83 QUESTION: In modern psychology, we frequently hear the word “schizophrenia” applied to people who are psychotic. According to your talk, tonight and previously, we are all fragmented and split. Is this duality only a matter of degree?

ANSWER: Yes, it is a matter of degree, of intensity, and of how many areas of the personality it includes. For the clinical psychotic, the areas where the self is not accepted are overwhelming. For a more normal person who can function in life, the idealized self may pervade the whole personality, but there is still a certain sense of reality.


QA172 QUESTION: Can you comment upon the relationship of neurosis and psychosis and schizophrenia in relation to the energy centers – and then, if possible, to indicate criteria for helping people in these afflictions?

ANSWER: Yes. As to the first part of the question, there is a very direct connection, for the centers are the gate through which the life force flows. If the centers are blocked, the life force is blocked too. So therefore, not only a mental illness is connected to the centers, but every physical illness is as well – and not only illness, also every life illness.

Let us say unfulfillment in any area is an illness too. Now, the direct relationship between the various mental disturbances such as neurosis, schizophrenia, psychosis, it is very difficult to generalize that. For I cannot say in one instant it is because this center is more closed and in another it is because that center is more closed.

It depends very much on many, many factors including the personality structure, the individuality, and the psychodynamics of the relationship between assets, liabilities and disturbances. It is not only the presence of misconceptions that creates blocks, but also – through such misconceptions – the denial of positive forces or potentials that already exist, which are even more responsible for the blockages of the centers, and therefore the illnesses.

Apart from the fact that the degree of the blockage of centers also causes the degree of mental illness – and neurosis, of course, is a lesser degree of mental illness than, say, psychosis or schizophrenia – perhaps the only thing that can somewhat be generalized – but also this has to be taken with a grain of salt – is this: that the psychotic person is often very blocked in all the upper regions, while the more neurotic person is more blocked in the lower regions.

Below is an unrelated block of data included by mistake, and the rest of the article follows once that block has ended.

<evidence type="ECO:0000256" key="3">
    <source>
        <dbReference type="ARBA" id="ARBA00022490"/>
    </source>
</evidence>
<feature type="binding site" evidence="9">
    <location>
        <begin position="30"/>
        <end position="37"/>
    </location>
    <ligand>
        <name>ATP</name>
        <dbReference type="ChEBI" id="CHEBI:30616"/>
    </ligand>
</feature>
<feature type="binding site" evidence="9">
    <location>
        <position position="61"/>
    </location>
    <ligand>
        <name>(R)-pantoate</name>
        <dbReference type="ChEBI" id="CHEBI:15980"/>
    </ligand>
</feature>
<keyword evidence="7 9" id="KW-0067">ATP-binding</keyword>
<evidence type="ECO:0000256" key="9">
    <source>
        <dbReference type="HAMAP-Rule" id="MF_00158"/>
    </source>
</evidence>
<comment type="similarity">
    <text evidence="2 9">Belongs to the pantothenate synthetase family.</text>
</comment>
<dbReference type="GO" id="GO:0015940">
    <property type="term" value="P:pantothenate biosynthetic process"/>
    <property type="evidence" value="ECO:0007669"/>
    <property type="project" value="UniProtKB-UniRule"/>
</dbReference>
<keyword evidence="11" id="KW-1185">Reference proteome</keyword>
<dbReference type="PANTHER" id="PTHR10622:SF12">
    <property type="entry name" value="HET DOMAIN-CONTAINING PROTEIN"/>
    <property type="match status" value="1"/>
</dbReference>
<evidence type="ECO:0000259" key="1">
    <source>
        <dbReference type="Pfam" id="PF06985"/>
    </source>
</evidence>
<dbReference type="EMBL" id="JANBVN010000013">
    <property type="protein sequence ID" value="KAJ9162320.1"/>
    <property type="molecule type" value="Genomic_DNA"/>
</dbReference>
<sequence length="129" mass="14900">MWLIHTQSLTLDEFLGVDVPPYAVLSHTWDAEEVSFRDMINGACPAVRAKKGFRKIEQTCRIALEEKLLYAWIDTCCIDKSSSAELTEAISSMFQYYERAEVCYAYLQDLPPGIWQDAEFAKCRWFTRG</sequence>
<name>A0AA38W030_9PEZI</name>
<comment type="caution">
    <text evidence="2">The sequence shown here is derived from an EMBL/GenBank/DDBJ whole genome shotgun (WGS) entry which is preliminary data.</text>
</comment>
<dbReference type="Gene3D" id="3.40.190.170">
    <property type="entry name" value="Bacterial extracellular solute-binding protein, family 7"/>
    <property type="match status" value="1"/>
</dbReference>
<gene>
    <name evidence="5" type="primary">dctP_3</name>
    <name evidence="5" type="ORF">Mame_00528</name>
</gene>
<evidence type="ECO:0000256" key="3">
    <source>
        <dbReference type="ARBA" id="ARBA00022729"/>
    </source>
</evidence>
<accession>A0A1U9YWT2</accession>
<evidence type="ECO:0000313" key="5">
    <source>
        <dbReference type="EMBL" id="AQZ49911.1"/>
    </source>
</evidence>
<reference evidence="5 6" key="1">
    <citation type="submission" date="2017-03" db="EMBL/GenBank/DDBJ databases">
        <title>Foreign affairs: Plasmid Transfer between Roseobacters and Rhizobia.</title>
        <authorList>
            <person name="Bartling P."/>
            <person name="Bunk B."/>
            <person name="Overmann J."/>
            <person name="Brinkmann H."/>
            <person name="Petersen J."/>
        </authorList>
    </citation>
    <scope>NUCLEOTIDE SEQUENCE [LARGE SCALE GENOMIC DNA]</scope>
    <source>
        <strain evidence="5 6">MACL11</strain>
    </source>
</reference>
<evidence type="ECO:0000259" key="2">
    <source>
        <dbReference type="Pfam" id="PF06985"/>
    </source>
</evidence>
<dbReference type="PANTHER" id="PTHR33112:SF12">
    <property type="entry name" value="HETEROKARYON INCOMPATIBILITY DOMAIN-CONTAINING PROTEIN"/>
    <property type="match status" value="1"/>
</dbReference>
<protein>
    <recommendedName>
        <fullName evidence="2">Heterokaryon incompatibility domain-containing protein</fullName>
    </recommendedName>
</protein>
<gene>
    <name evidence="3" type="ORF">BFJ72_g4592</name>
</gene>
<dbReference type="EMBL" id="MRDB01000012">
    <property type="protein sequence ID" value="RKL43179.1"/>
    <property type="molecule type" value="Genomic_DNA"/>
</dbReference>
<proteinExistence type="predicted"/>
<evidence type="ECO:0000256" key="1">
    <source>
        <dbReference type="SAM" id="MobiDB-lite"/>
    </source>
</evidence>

Another thing that can possibly be generalized – again with a grain of salt, please do not take the generalization point blank all across the board – is that a schizophrenic person may have a partial opening and a partial blockage of many centers. Of course, this is true also of the relatively healthy person, but in a more crass, strong way.

In other words, there is perhaps one center that has a very strong opening that comes out very forcefully, while the rigidity of a block is very, very strong, so that there is a tremendous discrepancy, and the energy that is let out through the block shoots out.

You know, when you hold back very strongly, it shoots out then. It pushes through, and this creates then an abundance of energy and feelings that the personality is incapable of coping with. With the so-called normal or average person whose centers are all blocked, the blockage does not take exactly this kind of form.

It would be more that the centers are blocked, but the blockage is not that hardened, so that some of the energy flow filters through and does not therefore create too great a momentum, a push, that is upsetting for the entire system. It is simply that the system is not sufficiently energized or enlivened, and is therefore incapable of realizing its potentials. But that is the difference.

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